Dealerships: Here Are the Answers to Your Questions About Tax Reform
The recent tax reform legislation is the largest tax overhaul since 1986. While there are some elements of simplification (increasing the standard deduction, removing the alternative minimum tax (AMT) for businesses, etc.), the law as passed is quite complex. It will take years for the IRS to issue rulings and interpretations and for tax court rulings to settle disputes and offer clarity.
The change most dealers are immediately curious about is the treatment of pass-through entity income (e.g., income flowing to an owner’s personal return from an S corporation or LLC). Under the new law, the top personal tax rate was reduced from 39.6 percent to 37 percent. Dealerships structured as pass-through entities are eligible for an additional 20 percent deduction against income, reducing the effective tax rate to 29.6 percent.
The following discussion includes answers to many of the questions dealers are asking about the new tax law.
Is interest still deductible?
For businesses with less than $25 million in average annual gross receipts, interest will continue to be deductible in full. For those with over $25 million in gross receipts (which includes most dealerships), non-floor plan interest is limited to 30 percent of net income before interest and depreciation. Floor plan interest is deductible in full. Since the deduction limitation is a function of income, the limitation is most likely to apply in years in which profitability is down. If you have significant non-floor plan interest, then it may be worthwhile to analyze whether you expect the interest limitation to apply for 2018 and consider whether any changes should be made to your existing capital structure in response to the limitation.
Interest (other than floor plan interest) exceeding the limitation amount can be carried forward to future years. If you elect to do so, the limitation would not apply to interest incurred in real property development or rental real estate operations. As an aside, the floor plan expense carve out in the law was very valuable because floor plan interest is not netted with floor plan assistance received from the factory for tax purposes. Had the limitation applied to floor plan interest, it is possible a dealership could break even or lose money for the year yet still owe significant tax.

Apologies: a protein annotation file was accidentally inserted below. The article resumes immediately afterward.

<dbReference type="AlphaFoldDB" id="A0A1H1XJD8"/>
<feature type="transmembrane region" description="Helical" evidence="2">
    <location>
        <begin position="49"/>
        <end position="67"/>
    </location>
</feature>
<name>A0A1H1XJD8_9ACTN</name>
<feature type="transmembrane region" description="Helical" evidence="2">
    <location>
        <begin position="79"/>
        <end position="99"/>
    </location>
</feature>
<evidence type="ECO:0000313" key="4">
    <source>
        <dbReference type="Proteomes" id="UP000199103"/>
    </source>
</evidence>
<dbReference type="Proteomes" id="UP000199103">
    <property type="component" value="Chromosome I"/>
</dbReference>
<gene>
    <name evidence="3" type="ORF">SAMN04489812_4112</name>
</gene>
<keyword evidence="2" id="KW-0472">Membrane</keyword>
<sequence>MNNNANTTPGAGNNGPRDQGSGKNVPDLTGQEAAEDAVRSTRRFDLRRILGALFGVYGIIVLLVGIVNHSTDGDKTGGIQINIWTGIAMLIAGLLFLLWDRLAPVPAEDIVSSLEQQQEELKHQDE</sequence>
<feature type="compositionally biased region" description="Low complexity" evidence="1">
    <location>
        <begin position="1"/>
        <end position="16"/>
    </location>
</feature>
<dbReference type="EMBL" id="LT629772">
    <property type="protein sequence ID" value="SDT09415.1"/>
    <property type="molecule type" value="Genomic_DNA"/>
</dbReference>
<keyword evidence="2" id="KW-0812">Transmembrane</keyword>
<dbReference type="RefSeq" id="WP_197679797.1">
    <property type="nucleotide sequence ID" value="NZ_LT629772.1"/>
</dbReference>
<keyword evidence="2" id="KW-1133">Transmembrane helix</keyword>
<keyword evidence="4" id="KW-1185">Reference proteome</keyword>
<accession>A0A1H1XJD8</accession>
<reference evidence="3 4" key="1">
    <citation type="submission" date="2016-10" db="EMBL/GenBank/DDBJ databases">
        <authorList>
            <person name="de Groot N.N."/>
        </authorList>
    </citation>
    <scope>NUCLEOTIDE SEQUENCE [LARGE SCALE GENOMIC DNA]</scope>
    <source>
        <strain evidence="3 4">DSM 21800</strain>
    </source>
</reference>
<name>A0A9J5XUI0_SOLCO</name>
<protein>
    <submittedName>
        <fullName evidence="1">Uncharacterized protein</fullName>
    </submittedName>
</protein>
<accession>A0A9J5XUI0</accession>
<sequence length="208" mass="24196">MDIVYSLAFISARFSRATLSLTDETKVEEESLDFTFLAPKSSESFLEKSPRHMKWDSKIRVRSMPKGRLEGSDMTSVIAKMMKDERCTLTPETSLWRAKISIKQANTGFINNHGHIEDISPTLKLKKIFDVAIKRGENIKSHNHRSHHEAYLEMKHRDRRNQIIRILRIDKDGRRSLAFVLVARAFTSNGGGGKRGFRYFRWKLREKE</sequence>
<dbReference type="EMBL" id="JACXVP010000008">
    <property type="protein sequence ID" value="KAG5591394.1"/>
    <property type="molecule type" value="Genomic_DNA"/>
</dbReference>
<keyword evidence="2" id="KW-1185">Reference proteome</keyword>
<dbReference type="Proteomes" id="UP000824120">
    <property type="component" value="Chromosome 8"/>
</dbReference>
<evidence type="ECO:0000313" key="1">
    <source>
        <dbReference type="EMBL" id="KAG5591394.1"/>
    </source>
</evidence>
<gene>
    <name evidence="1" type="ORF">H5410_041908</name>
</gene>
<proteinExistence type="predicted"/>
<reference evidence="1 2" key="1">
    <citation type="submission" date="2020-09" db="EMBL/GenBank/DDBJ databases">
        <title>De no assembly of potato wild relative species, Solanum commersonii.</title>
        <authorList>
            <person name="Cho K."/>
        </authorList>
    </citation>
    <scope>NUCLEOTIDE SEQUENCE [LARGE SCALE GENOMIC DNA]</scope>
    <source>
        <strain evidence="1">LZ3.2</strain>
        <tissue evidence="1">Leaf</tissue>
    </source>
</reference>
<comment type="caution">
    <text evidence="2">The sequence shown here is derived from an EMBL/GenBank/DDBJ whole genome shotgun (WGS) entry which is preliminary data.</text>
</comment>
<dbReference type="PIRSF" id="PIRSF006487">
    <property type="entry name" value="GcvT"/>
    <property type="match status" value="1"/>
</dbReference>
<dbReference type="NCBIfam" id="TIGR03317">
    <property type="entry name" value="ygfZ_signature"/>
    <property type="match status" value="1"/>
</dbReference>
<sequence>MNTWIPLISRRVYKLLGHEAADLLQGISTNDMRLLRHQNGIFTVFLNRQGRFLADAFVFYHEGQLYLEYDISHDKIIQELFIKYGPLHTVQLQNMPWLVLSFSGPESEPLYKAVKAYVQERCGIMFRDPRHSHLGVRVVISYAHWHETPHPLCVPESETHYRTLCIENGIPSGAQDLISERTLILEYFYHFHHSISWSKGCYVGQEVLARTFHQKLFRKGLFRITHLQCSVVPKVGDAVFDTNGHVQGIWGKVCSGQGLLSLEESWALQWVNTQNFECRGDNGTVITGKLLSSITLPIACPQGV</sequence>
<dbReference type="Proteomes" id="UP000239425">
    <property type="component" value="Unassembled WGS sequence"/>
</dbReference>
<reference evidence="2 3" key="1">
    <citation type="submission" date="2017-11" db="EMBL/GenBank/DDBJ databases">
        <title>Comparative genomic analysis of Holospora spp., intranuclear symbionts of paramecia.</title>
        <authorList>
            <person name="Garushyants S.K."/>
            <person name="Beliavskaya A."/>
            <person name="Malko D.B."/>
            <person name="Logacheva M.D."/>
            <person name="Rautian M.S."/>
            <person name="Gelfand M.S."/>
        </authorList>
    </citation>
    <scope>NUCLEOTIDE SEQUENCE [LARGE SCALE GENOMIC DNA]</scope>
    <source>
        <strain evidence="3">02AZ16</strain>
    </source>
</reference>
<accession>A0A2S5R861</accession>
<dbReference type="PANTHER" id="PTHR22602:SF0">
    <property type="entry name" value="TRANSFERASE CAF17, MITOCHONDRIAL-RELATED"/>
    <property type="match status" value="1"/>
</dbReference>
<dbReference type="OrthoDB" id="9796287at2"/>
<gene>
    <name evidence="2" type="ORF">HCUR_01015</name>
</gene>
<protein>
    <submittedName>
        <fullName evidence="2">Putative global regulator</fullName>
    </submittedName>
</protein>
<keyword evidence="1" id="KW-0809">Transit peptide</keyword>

Was LIFO affected?
Although repeal of LIFO was discussed at various times in the tax reform process, the final bill retains it as a viable tax-savings strategy. Because tax rates will likely be reduced for both C corporations and S corporations, dealerships on LIFO prior to 2018 will likely not only get deferral benefits from LIFO but permanent tax savings due the rate changes (based on the expected tax rates). Since the AMT has been eliminated for C corporations, this will also ensure that dealers on LIFO realize the full benefits of the related deductions.
Is the cash method now allowed for dealerships?
The new law allows for businesses with less than $25 million in gross receipts to adopt the cash method of accounting for tax purposes. Accordingly, smaller dealerships may be eligible to adopt the cash method of accounting, if desired. The $25 million gross receipts threshold is applied on a combined basis for commonly-owned businesses. Your dealership’s specific situation will need to be reviewed to determine if the cash method would be of benefit.
For buy here pay here (BHPH) operators, it is uncertain at this time if the cash method would yield significant benefits. It appears the cash method would require the reporting of cash received along with the value of customer notes receivable taken on the sale. It is possible the value of the customer note may be “fair value” instead of “face value” of the note. If this is correct, you may be able to record the note receivable at a lower value and achieve benefits similar to an RFC without the RFC structure. Inventories, while not required for cash method reporting, are in a similar situation to past reporting in that they may not be deducted when paid for but only when sold.
Details related to adoption of the cash method have not been released. This is an area we will continue to monitor to find out how the IRS interprets these provisions.
Is full expensing allowed for fixed asset purchases?